Dear Mayor of New York City

It’s no wonder that in a city as large and populous as New York, a steady stream of letters are written to the Mayor throughout the year by its citizens, the majority having been penned for different reasons. Below are just four such letters that I have plucked – with permission – from a truly fascinating book by the name of New York City Museum of Complaint, in which 132 complaint letters written between the years 1751 and 1969, all addressed to the Mayor of that time, have been compiled by Matthew Bakkom. The sheer variety of complaints and observations – in turn unique in their language and/or penmanship – combine to offer an incredibly intriguing snapshot of a type of correspondence rarely mentioned elsewhere.

Transcripts follow each letter.




Oct.21, 1935

To the Mayor of the
City of New York –

With this letter to you I am also resigning from my position buying a gun and starting a good fight – I have no criminal record – I do not mix with the cheap ladies or criminals – and will go a hell of a long ways before you get me


Your restaurants and other business institutions are going just a little to strong – 3 slices of tomato on 2 leafs of lettuce in the Automat cost 15c or 5c a slice for tomatoes which cost 25c a peck.

The dirty rats have not seen the blood of women and children in the gutter.


J. P. C-


Columbia College.

October 31, 1889.

Hon. Hugh J. Grant,
Mayor City of New York.

Dear Sir:-

I have learned with great regret that the Board of Aldermen have passed an ordinance forbidding the playing of all musical instruments upon the streets of the city. This ordinance, as it seems to me, proscribes and deprives of their means of subsistence a worthy class of our citizens. A class who are above the average in intelligence and morality and are gifted with special faculties which enable them to contribute to one of the most innocent of our pleasures. They are also educators of the taste and faculties of our population in music which is always elevating in its influence. Beside and above all this the street musicians in many parts of our city bring to our poorer population, especially the children, the only music they hear and no one can see the groups of delighted children who gather around the street band and organ grinder without proof that they are public benefactors. So in the interests of the multitude of poor who have so few pleasures and so many temptations, I venture to request respectfully that you will with-hold your official signature from this ordinance.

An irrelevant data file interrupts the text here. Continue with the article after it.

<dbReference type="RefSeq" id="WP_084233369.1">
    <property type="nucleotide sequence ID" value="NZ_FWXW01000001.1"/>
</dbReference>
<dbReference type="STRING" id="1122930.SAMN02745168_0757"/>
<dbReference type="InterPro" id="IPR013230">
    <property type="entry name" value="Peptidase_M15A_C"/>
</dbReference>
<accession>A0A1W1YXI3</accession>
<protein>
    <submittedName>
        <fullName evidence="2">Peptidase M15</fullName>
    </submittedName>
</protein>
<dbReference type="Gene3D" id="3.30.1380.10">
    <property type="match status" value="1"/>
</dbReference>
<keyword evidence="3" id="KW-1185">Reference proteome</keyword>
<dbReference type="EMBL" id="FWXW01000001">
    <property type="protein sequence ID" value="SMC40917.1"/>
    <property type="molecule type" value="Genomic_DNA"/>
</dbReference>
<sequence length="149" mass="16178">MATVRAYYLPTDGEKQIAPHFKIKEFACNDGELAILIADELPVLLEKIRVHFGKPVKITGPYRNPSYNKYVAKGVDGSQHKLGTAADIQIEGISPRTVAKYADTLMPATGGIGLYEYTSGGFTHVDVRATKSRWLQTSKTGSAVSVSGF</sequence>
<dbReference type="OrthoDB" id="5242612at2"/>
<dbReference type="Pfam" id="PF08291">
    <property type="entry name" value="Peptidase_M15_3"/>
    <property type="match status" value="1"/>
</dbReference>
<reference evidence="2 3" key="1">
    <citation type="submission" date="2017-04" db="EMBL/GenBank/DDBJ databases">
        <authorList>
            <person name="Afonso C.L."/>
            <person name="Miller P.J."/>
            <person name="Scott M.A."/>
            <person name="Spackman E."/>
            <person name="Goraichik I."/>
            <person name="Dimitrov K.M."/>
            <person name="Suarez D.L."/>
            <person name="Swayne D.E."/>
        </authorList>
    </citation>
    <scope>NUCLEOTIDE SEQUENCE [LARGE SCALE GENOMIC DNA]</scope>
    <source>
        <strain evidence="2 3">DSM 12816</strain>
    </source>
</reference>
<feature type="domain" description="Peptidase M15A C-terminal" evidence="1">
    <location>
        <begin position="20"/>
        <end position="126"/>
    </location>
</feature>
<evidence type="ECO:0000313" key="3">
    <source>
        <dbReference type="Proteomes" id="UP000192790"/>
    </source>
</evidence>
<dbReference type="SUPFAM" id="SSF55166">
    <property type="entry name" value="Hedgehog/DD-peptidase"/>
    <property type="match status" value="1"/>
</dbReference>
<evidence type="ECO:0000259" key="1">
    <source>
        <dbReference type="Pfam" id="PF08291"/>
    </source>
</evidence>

Yours very truly,




December 8th, 1911

Mayor Gaynor,
City Hall, N.Y.

Dear Sir:-

I would like to call your attention to the disgraceful acts that take place daily in Bryant Park.

I have occasion to pass through this park several times a day and have noticed that there is always a crowd of the lowest types of men and women sitting on the benches.

This morning about nine o’clock, I saw some of them with a bottle of whiskey; then about eleven o’clock, I again found it necessary to go down the street, and they were all drinking and carrying on; just now at three o’clock, I again went through the Park and three of these women and one man were yelling and using the foulest kind of language.

It seems to me that some of the policemen ought to notice the daily occurrences. It is an outrage that young innocent children should have to listen to such things and see such sights.

Yours very truly,

(Signed, ‘C. H. Freudenthal’)



New York Aug 21/88

Hon. Mayor Hewitt

Dear Sir

Is there such a Dept as the board of health in this city. A dead horse is waiting to be taken away for the last 24 hours in front of 41 Henry str. The stench is unbearable, and people in the neighborhood of which I am one were forced to sleep with closed windows last night.

Not a pleasant thing, I assure you.

Yours very truly,

Albert Oelzer
37 Henry str